Comic book events have been convenient ways of tricking my otherwise four-color-phobic Idle Time brethren into reading comics. Remember in 2008 when we hosted the Secret Invasion pool? Or late last year when Erik tried to organize a comics-themed podcast? (I haven’t given up on you, ghostmann) Nothing really worked. Comics is still a distant third place in the Idle Time media hierarchy.
Then DC announced its “New 52” initiative: fifty-two brand-new number-one issues, including re-boots on iconic books like Batman and Green Lantern. Incredible creative teams were assembled. Everything was going to be fresh, and opportunity for reaching new readers had never been greater. The plan met with huge opposition from DC faithful, of course; there was even a protest organized for last year’s SDCC. But for people like me, eager to see comics attack a broader audience (just don’t mess with my Marvel books), this seemed promising. Even Uncle Isey, the Holy Bee himself, long the staunchest hold-out to the funnybooks, enthusiastically declared, “I’m in.”
So the two of us, along with Rex, who never needs an excuse to be asked to read a huge pile of comics, tasked ourselves with reading all fifty-two of the DCnU’s premiere issues. We employed our patent-pending Idle Time roulette system to rank the lot and we now know, unequivocally, which of these new series are worth picking up… and which should be used for kindling and birdcage liners. Erik “ghostmann” Hanson, a longtime DC stalwart, will be chiming in on our Top list, as will the mysterious Lazy Bear, who we’ve forced out of his eleven-month slumber with comic book homework. We’re already five months in on many of the titles, and the first collected editions of these books hit shelves beginning in May. Now, then, is the perfect time to tell you what to read, and what to avoid.
This could be deemed blasphemous to longtime comics fans, but understand the criterion for ranking these books: which book would you rather keep reading? After a single issue, are you intrigued enough to pick up number two, or after being inundated with three dozen characters and an unintelligible web of origin stories tenuously supporting seemingly pre-existing plotlines, are you pissed off enough to toss LOSH under the sofa? Hey, I like Legion. I like the concept, the history, and the general space-operatic feel of the entire line. But my partners in this endeavor felt completely alienated from Legion lore and had absolutely no interest in investigating further. As an effort to bring new readers into the 30th century, this first issue fails miserably.
When Milestone Comics debuted in the early nineties, promising to correct the under-representation of minorities in comics, new universes were a dime a dozen. Dark Horse, Valiant, Continuity… none of these super-hero stables survived the inevitable crash that follows the boom. Almost twenty years later, however, and, thanks to an incorporation into the DC Universe, some of Milestone’s characters survive. What a shame, then, that Static Shock gets treated to terrible dialogue, flat and lifeless art, and a boring, juvenile story.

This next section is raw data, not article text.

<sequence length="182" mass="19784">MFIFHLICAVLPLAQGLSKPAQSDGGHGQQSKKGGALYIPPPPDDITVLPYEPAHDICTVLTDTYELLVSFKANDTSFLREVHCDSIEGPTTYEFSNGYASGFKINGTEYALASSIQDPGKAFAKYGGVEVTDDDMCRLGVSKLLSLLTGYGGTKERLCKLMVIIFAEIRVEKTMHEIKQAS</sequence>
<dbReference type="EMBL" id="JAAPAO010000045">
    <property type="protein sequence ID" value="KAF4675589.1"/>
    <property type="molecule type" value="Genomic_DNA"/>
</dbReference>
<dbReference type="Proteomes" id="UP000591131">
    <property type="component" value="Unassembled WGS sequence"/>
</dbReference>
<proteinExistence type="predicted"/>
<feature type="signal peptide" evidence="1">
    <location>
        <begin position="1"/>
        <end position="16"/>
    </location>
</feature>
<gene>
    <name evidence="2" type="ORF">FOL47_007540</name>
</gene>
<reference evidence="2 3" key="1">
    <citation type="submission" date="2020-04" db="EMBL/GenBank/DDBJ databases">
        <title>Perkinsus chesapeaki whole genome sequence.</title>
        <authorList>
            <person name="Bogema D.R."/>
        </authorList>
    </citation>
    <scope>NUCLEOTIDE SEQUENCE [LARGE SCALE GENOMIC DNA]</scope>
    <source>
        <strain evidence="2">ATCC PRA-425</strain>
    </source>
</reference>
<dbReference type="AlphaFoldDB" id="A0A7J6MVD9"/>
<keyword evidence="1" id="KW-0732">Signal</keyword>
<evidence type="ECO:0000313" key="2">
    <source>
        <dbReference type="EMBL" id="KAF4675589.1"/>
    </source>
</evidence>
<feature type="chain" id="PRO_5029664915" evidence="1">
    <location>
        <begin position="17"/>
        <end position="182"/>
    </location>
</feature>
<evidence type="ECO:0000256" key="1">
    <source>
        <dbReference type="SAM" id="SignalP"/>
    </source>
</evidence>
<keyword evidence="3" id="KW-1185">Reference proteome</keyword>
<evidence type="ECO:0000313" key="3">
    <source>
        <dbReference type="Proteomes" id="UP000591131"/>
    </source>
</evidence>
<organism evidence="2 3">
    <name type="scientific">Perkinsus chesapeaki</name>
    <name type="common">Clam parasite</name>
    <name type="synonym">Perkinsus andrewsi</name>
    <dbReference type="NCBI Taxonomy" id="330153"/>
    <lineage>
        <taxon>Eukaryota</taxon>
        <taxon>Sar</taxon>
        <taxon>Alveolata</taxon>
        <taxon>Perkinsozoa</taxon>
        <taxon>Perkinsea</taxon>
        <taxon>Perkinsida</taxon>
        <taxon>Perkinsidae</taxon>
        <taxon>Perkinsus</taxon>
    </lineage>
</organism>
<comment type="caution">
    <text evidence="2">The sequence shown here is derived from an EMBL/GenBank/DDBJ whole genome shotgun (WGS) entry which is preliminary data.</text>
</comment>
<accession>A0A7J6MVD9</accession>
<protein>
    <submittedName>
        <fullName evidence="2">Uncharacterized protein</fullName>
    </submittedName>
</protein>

This mess is an even greater crime against comics history. Captain Atom was one of the Charlton characters (created by Steve Ditko, no less) later bought by DC and introduced into their universe in the late 1980’s. This was the character originally slated as the god-hero of Alan Moore and Dave Gibbons’s Watchmen before legal concern forced a re-genesis as Dr. Manhattan. Do we get a throwback to the trippy space epics of Ditko in the 60’s? Maybe a more cerebral exploration of the responsibilities of power a la Alan Moore? No, this first issue is vague and sloppy. The second issue may explain where the story is going, and may even see Williams settling on an art style. We’ll never know, because there were forty-nine other books more worthy of our attention, and one shot is all you got.
I’m sensing a pattern here. Originally a Fox Comics character that debuted in 1939, Blue Beetle was obtained by Charlton in the 60’s and then subsequently by DC, where he became the lovable gadget-wielding Ted Kord (and the real face of Watchmen‘s Nite Owl). His supporting character status for decades made Kord a fan favorite. Hell, I even liked the guy. He was just popular enough for his Infinite Crisis death to cause a stir, and just insignificant enough to scrap entirely for a completely revised version of the character: Jaime Reyes, Hispanic space bug caught in the middle of some cosmic brouhaha. Like Legion, it’s hard to follow, but unlike that book, there isn’t enough past history to warrant an extended look.
What are the odds that in the twenty-plus years since Rob Liefeld first garnered completely unwarranted acclaim for his work on New Mutants he would have learned how to draw? I’ve never met anyone who likes this guy’s art. Ever. Yes, it was different than anything else on the shelves at the time. It was shitty. Despite that, he somehow helped found Image, made a bajillion dollars before he was old enough to drink, and faded away. Good for him. Except he didn’t go away: he’s back on this abortive excuse for a superhero comic and, no, he still draws like an eighth grader. Maybe worse. The real kicker? Sterling Gates’s script is just as bad. If you’re looking for perfect writer-artist synergy, then look no further. These two harmonize wonderfully. I’ve never been more willing to set a comic book on fire.
So… those were the worst of the batch. Fortunately, there were far more good than bad, and my current monthly pull list now boasts nearly as many DC as Marvel books. Beginning next week, we’ll count down our Top 5, and, in all likelihood, produce an occasional nod to some other books worth your time and money from elsewhere in the ranking.